Rev’s Peter Balabanski
Pentecost: Acts 2 1-21
Acts 2.12 All were amazed and perplexed, saying to one another, ‘What does this mean?’ 13 But others sneered and said, ‘They are filled with new wine.’
Paul Gallico was someone who wrote wonderful stories. My favourite is called The man who was magic. It’s about a man called Adam, who wanted to be admitted to the Guild of Master Magicians. To do so, he had to perform a worthy trick in front of a large audience. Everybody else performed their vanishing lady acts and their handkerchief acts and their fire breathing acts. Then Adam took his turn. He scrambled an egg, then he unscrambled it. Slowly and surely, the scrambled egg changed back into an unscrambled egg and then got back into its shell.
Everyone was dumbfounded. They wanted to know how he did it, but he could only, truthfully reply that it was magic – the usual kind. Some people got angry at this; many of them felt threatened. They didn’t appreciate someone who could actually do something that they made a living pretending to do. The world becomes a strange and dangerous place when people start defending their illusions with threats and slander. But perhaps you’d better read the book if you want to find out what happens.
The opposition Adam met felt like the criticism the disciples suffered in today’s story from the book of Acts. But I’ll get back to that later.
Today is the Spirit’s day; the day Holy Spirit brought the Church to birth through wind and fire. Jesus had ascended to God’s right hand. But without his physical presence, could the movement he had founded continue? Just before today’s story, we see the disciples choose a successor to Judas. So there was some sort of future planning; but we don’t know what they had in mind?
Today, we see the Holy Spirit intervene, and what might have faded away and died is abruptly born anew.
A rush of violent wind – divided tongues, as of fire rest on each of them and they begin to speak in foreign tongues – and yes, the word for languages and tongues is the same in Greek too – and they go outside and in Gallico’s language, they begin to unscramble an egg. What egg? Do you remember the story of the tower of Babel in Genesis 11 – the whole earth had one language. It was a unified whole, like an egg. Then humankind embarked on a course of action designed to make God redundant.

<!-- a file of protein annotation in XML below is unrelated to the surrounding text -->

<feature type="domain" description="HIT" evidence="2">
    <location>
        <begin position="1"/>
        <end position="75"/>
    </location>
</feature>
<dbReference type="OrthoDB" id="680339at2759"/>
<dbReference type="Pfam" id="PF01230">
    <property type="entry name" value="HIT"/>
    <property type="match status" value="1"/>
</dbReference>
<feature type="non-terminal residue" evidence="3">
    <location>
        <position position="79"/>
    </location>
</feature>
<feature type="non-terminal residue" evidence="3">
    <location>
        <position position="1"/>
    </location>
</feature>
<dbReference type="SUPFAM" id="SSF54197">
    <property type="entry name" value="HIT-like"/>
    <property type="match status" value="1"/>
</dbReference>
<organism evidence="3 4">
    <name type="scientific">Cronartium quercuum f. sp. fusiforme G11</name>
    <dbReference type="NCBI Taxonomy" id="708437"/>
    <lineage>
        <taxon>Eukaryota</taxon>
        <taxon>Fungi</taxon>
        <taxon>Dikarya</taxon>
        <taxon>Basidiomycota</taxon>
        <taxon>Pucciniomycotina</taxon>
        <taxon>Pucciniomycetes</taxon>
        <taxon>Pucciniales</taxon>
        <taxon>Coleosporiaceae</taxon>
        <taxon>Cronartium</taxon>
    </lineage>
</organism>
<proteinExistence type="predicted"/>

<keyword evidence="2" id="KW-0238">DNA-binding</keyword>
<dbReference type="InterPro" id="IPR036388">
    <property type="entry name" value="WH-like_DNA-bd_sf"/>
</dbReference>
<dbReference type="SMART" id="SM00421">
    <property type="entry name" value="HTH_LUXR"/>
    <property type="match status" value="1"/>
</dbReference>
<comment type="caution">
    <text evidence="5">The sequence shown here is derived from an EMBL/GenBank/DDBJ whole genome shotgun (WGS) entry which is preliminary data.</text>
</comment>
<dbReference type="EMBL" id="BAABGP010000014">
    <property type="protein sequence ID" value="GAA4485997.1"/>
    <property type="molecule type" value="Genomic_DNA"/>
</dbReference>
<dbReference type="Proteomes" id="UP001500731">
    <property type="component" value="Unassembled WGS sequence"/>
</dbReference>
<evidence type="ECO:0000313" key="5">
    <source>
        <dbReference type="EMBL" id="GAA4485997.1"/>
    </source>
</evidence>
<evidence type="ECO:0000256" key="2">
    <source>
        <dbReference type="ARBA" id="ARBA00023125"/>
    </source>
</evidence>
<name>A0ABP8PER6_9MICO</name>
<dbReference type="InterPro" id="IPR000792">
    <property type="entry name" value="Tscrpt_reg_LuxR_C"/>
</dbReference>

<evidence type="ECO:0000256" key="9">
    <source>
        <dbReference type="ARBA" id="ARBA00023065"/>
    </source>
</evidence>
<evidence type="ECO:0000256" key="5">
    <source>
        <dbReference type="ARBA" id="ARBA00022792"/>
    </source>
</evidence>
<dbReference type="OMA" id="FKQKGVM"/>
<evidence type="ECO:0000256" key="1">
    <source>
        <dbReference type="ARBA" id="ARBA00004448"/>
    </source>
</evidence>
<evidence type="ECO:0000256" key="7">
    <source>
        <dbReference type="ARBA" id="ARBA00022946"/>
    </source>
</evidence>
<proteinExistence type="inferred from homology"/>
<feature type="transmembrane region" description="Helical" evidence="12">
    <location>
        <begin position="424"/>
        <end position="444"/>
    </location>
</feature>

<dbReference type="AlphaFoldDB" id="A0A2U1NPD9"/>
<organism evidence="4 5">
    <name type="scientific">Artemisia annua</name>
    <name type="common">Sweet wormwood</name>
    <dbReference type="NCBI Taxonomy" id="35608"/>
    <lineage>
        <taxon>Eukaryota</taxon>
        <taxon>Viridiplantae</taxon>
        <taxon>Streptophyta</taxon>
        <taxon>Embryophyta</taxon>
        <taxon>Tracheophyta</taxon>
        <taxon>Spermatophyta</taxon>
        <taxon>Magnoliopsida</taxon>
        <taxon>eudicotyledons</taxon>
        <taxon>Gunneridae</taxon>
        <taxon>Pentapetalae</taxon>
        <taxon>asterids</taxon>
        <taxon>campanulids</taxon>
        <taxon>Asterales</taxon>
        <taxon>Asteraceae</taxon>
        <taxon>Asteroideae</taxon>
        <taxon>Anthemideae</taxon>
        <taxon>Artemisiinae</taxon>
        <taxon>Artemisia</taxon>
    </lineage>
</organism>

We built a tower to reach up to the heavens; we sought to make a Name for ourselves – replace God’s Name with ours. This was the last in a series of misguided actions that began in the Garden of Eden – people trying to break down the distinction between human and divine. Let’s make a Name for ourselves so we can call on our own name instead of God’s! We’ve still got that voice with us proclaiming that destiny; saying human ingenuity can replace the need for God.
God responded decisively to the tower of Babel; God scrambled our language, and scattered us over the earth. Our quest for equality with God alienated us again – just as it had in Eden – alienated us from God and from each other. Our tongues were divided; we couldn’t understand each other.
Today, at the first Christian Pentecost, we read how all those divided tongues came back together to reside among God’s gathered people. Jewish people from all over the known world had come to celebrate Shavu`ot – the feast we Christians call Pentecost. In the Jewish faith, Shavu`ot is the spring festival which celebrates God’s gift of the Law to Moses.
Shavu`ot is being celebrated tomorrow in Synagogues all over the world. But until the first century, Jewish people travelled to Jerusalem to celebrate the festival. And that’s where we find them this morning when Jesus’s disciples burst out amongst them – tongues of fire on their heads, and a burning message in dozens of languages on their tongues.
Today, we see the moment when the scrambled egg begins to be unscrambled. Faithful Jews and proselytes were gathered in Jerusalem from all the known earth. Through the Spirit’s work, their divided languages were all given over to the one message; a message for all the world to hear about God’s deeds of power.
Peter recognised the work of the Spirit in this; he remembered how the prophets had said this would happen – that God would pour out the Spirit on all flesh. The message came in every language to show that it was a blessing offered to the whole Earth. That day, the first Christian Pentecost, the blessing God gave to Abraham, that all families of the earth would receive God’s blessing, that ancient blessing came true, uniting these gathered people.
Jesus had told his disciples that the Spirit of truth would come and declare to us the things that are to come. Peter understood that this had now happened, and he declared it that day in Jerusalem. The whole Earth could consciously encounter God at work as life-giver, indwelling Spirit, creator.
What this says to us is that God who created diversity loves diversity. God’s response to Babel wasn’t punishment, but playful, creative diversity. And this diversity was re-affirmed at the first Christian Pentecost. This makes me believe that where we try to standardise our faith, we oppose the heart of God, and we give up the birthright which we inherited at that Pentecost. Christian unity does not mean standardised conformity (Thanks Jamie). And God puts broken people back together; God puts broken communities back together. (Unscrambled eggs) God not only can do that; God wills that we do it. And that is a desperately needed message.
That’s the Good News of Pentecost – the end of the seasons of Easter and Ascension – that a broken and dead body can live again. Ours is to call for the Spirit; to welcome the Spirit; and inspired by the Spirit, to proclaim God’s mighty deeds – the sanctity of diversity and community, and above and in all, the death and resurrection of Christ Jesus; to whom be Glory and Praise forever, Amen